How to use Nano editor in Linux

When working at the terminal, the need to use a text editor arises. While using a graphical interface there are quite a few good ones in the terminal. However, there is one that is quite simple to use and that also provides the basics that a text editor can offer us although not many people know it. So if you want to know how to use nano in Linux, then you can do it after reading this post.

First, what is Nano?

GNU Nano is a terminal text editor widely used by all Linux whose main characteristics are the ease of use and the availability in almost all Linux distributions.

It was designed to be a free replacement for the Pico text editor, part of the Pine email suite from The University of Washington. It aimed to “emulate Pico as closely as is reasonable and then include extra

So, with Nano you will have a simple editor, easy to use, but with features that will allow you to take advantage of it and edit files from time to time without problems.

This application is especially useful on servers that don’t have a graphical interface and require you to edit configuration files or create them.

Install Nano on Linux

Before using nano in Linux, we have to know how to install it. The truth is very simple because it is available from the official repositories of many distributions.

In the case of Debian, Ubuntu, and derivatives such as Linux Mint, ElementaryOS you have to open a terminal and run it:

sudo apt install nano

Although it is quite likely that it is already installed.

In the case of Red Hat and derivatives such as CentOS 8, and Fedora

dnf install nano

And in Arch Linux and derivatives:

sudo pacman -S nano

Or in the case of OpenSUSE

sudo zypper install nano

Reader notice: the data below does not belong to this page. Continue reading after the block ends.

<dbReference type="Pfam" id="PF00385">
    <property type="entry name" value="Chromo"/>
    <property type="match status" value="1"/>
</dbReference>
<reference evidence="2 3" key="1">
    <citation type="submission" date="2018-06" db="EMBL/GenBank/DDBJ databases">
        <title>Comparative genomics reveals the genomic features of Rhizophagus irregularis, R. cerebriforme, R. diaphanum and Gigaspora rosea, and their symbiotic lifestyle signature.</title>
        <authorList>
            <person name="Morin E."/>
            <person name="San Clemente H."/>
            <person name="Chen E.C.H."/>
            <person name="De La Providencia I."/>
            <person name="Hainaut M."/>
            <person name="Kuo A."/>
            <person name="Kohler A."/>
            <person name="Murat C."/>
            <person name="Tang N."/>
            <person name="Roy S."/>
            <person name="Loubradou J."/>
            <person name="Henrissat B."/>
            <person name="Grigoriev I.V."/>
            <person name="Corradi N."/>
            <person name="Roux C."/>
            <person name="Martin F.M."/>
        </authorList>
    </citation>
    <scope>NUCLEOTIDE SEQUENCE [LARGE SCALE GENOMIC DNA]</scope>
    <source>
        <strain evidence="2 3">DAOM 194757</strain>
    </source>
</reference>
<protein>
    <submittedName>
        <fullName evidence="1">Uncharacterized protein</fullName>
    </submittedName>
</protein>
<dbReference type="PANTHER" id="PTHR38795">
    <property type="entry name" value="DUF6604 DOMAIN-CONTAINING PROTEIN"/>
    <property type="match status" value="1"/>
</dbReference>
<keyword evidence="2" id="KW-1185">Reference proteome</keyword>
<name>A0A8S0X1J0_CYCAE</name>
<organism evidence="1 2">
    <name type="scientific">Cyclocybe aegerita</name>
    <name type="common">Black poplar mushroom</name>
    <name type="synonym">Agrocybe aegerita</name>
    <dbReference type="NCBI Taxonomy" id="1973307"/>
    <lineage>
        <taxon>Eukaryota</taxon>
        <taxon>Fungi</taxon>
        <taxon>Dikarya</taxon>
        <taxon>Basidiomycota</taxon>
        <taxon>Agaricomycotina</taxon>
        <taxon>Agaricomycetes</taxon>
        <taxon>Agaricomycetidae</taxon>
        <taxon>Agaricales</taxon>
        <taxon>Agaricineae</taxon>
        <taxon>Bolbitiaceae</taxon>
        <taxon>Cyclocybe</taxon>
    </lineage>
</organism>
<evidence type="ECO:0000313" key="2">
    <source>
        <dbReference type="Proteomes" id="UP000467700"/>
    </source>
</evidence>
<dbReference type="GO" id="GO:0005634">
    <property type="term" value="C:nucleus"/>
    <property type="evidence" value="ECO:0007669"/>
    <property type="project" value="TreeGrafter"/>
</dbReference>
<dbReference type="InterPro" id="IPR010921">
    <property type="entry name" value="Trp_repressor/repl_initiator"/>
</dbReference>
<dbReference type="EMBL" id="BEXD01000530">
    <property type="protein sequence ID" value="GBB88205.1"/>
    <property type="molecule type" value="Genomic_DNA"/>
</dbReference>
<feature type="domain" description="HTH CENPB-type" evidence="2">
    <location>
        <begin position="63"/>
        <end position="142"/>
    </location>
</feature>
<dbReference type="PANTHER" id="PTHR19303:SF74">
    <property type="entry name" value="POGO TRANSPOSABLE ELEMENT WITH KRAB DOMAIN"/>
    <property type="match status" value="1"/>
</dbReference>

Again, it’s quite likely that you already have it installed, although it’s good to be sure.

Using Nano in Linux

Once nano is fully installed, it is possible to use it by executing the command nano along with a file name or a path. For example:

nano file.txt


nano /home/user/Documents/file.txt

If the file does not exist, it will be created automatically. If the file exists, you will be shown the number of lines in the file.

The Nano editor with existing file
The Nano editor with existing file

In the opposite case, you will see an empty screen where you can start writing.

The Nano editor
The Nano editor

At the bottom of the screen, you will see a list of commands that Nano uses. These are the commands:

  • Ctrl + g Displays the help menu
  • To Exit press Ctrl + x
  • Ctrl + or Save the changes you make.
  • Ctrl + r Insert another file in the current one.
  • Another command is Ctrl + w This command allows us to search inside the file. Fundamental when working with very large files.
  • Ctrl + \ Replace a character or set of them with another one.
  • Ctrl + k Cut entire line of text
  • And Ctrl + u Paste Text

In case you want to cut a piece of text, you can position yourself at the beginning of the piece and press Ctrl + 6 to start the selection that you can drive with the arrows on your keyboard.

Using Nano in Linux
Using Nano in Linux

To paste it, you can press Ctrl + u again

  • Ctrl + j Justify the text
  • Press Ctrl + T to spell
  • Ctrl + c go to the current cursor position
  • Alt + 6 Copy a whole line

If you want to select what you want to copy, press Alt + a and select with the arrow keys.

So when you are done making changes you can save the changes and close the editor.


The nano text editor has no great tricks because it does its job very well. Besides these, it is quite simple to use which allows any user of the terminal to use it without problems.

So, do you like nano or do you prefer Vi? Are you more of a terminal user? Tell us in the comments and share the post.

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